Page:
Southern Europe has been at the heart of the European sovereign debt crisis and in the vanguard of the programmes of radical economic austerity implemented to confront it.
During the first two crisis years, the consequences for domestic political stability were dramatic.
Across the region, 2010-11 saw the overthrow of incumbent governments, the breaking down of established political affiliations and the emergence of new political actors.
The culmination was the simultaneous downfall of three South European governments in the space of eighteen days in November 2011.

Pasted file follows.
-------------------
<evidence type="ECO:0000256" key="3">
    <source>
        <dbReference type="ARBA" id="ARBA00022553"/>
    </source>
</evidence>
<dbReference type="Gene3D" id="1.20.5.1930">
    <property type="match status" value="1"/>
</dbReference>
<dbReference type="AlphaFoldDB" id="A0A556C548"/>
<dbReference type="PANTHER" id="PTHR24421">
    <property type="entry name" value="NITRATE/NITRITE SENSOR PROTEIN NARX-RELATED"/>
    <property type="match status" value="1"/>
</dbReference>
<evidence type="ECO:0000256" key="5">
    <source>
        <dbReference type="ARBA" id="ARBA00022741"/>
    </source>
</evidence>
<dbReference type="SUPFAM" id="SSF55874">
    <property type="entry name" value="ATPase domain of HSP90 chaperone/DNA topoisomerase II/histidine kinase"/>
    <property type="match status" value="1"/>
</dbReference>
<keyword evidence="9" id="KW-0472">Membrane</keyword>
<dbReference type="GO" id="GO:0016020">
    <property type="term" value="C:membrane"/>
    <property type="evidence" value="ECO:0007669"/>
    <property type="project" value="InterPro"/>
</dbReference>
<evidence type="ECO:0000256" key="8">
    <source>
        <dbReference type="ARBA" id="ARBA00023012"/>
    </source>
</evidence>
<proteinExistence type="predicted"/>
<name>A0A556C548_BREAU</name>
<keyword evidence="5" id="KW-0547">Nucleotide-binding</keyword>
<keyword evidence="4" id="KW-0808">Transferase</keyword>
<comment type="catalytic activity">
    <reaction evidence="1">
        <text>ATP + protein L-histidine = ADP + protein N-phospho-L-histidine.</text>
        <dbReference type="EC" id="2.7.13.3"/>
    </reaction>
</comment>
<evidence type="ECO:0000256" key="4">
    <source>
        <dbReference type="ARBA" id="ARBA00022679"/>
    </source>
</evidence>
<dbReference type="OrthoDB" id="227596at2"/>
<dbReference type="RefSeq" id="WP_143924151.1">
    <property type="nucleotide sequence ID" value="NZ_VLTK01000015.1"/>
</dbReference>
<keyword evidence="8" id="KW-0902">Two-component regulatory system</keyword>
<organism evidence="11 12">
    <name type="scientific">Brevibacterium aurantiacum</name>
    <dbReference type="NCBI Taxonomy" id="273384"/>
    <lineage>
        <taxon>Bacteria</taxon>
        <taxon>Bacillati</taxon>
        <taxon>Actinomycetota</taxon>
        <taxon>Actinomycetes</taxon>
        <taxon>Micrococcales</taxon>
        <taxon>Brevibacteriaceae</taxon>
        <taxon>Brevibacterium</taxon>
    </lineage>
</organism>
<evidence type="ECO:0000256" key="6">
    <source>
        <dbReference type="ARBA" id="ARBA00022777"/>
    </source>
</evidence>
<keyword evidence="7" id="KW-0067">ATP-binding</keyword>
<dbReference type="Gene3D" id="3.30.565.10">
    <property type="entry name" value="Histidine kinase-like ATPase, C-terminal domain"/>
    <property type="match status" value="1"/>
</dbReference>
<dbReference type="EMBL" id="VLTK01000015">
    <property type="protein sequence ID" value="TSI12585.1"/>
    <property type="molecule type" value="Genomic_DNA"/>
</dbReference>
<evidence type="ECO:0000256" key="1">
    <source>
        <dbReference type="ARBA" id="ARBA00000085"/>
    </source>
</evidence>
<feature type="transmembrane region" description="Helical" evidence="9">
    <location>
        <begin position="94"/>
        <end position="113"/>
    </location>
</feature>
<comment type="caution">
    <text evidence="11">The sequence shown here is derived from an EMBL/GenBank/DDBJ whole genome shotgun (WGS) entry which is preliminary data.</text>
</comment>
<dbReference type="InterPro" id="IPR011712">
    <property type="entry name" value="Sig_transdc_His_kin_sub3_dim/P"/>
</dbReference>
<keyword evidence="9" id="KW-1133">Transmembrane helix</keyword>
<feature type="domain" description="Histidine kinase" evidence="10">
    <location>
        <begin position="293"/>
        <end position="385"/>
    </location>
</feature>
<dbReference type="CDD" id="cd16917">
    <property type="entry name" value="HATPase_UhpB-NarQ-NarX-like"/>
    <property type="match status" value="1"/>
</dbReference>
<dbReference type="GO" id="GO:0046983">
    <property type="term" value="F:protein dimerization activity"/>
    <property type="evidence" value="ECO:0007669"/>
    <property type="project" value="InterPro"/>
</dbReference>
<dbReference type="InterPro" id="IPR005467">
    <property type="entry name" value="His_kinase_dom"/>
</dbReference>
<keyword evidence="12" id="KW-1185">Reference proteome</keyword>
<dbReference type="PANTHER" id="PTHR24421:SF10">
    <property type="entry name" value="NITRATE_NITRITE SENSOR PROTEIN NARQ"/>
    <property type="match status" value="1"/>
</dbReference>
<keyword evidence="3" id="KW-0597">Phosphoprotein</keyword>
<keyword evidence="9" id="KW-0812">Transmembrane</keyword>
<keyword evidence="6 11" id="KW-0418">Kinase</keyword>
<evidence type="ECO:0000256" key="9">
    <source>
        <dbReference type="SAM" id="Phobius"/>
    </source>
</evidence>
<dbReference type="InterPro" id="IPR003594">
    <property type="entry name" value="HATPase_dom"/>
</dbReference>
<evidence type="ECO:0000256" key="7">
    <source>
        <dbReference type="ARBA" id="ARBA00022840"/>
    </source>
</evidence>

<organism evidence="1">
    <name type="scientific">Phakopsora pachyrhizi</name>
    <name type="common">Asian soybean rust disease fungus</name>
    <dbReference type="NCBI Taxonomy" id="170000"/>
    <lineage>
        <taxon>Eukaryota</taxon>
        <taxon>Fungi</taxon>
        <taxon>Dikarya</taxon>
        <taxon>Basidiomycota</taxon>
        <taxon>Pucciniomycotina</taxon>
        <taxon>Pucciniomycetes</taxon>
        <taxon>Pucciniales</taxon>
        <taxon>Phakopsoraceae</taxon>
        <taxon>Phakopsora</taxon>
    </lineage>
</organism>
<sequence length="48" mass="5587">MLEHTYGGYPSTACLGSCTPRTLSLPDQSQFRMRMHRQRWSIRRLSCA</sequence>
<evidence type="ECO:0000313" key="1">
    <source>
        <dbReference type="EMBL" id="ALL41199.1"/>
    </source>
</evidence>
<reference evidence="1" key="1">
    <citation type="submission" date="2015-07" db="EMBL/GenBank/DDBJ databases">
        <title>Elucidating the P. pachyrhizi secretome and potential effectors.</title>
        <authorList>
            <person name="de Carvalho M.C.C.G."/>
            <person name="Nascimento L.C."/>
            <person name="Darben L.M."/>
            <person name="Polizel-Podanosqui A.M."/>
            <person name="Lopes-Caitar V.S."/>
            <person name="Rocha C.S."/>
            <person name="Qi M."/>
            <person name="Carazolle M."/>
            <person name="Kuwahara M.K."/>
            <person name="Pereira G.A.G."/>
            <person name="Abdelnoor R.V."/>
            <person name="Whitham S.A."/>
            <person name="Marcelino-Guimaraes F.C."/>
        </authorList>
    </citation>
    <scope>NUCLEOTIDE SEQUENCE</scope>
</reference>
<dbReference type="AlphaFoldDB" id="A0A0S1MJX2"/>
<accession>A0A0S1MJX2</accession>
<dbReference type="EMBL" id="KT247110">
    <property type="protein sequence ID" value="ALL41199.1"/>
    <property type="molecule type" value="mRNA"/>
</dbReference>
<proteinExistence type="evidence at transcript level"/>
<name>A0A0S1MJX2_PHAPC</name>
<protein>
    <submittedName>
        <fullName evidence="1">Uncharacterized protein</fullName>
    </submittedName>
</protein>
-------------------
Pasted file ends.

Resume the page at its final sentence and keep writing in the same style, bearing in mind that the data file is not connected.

This volume offers a collection of case studies of the twelve popular votes during this period in Italy, Greece, Portugal, Spain, Turkey, Cyprus and the Turkish Cypriot community.
The contests include legislative, presidential and sub-national elections and a national-level referendum.
In our control case, Turkey, there was no economic crisis and no government change.
Elsewhere in Southern Europe, the studies indicate the progression of the crisis, from the limited disapproval of Berlusconi government registered in the Spring 2010 Italian regional election to the electoral collapse of the Spanish socialists in late 2011.
The volume indicates a build-up of popular frustration with the democratic process which can only be dangerous for the future of South European democracy. This book was published as a special issue of South European Society and Politics.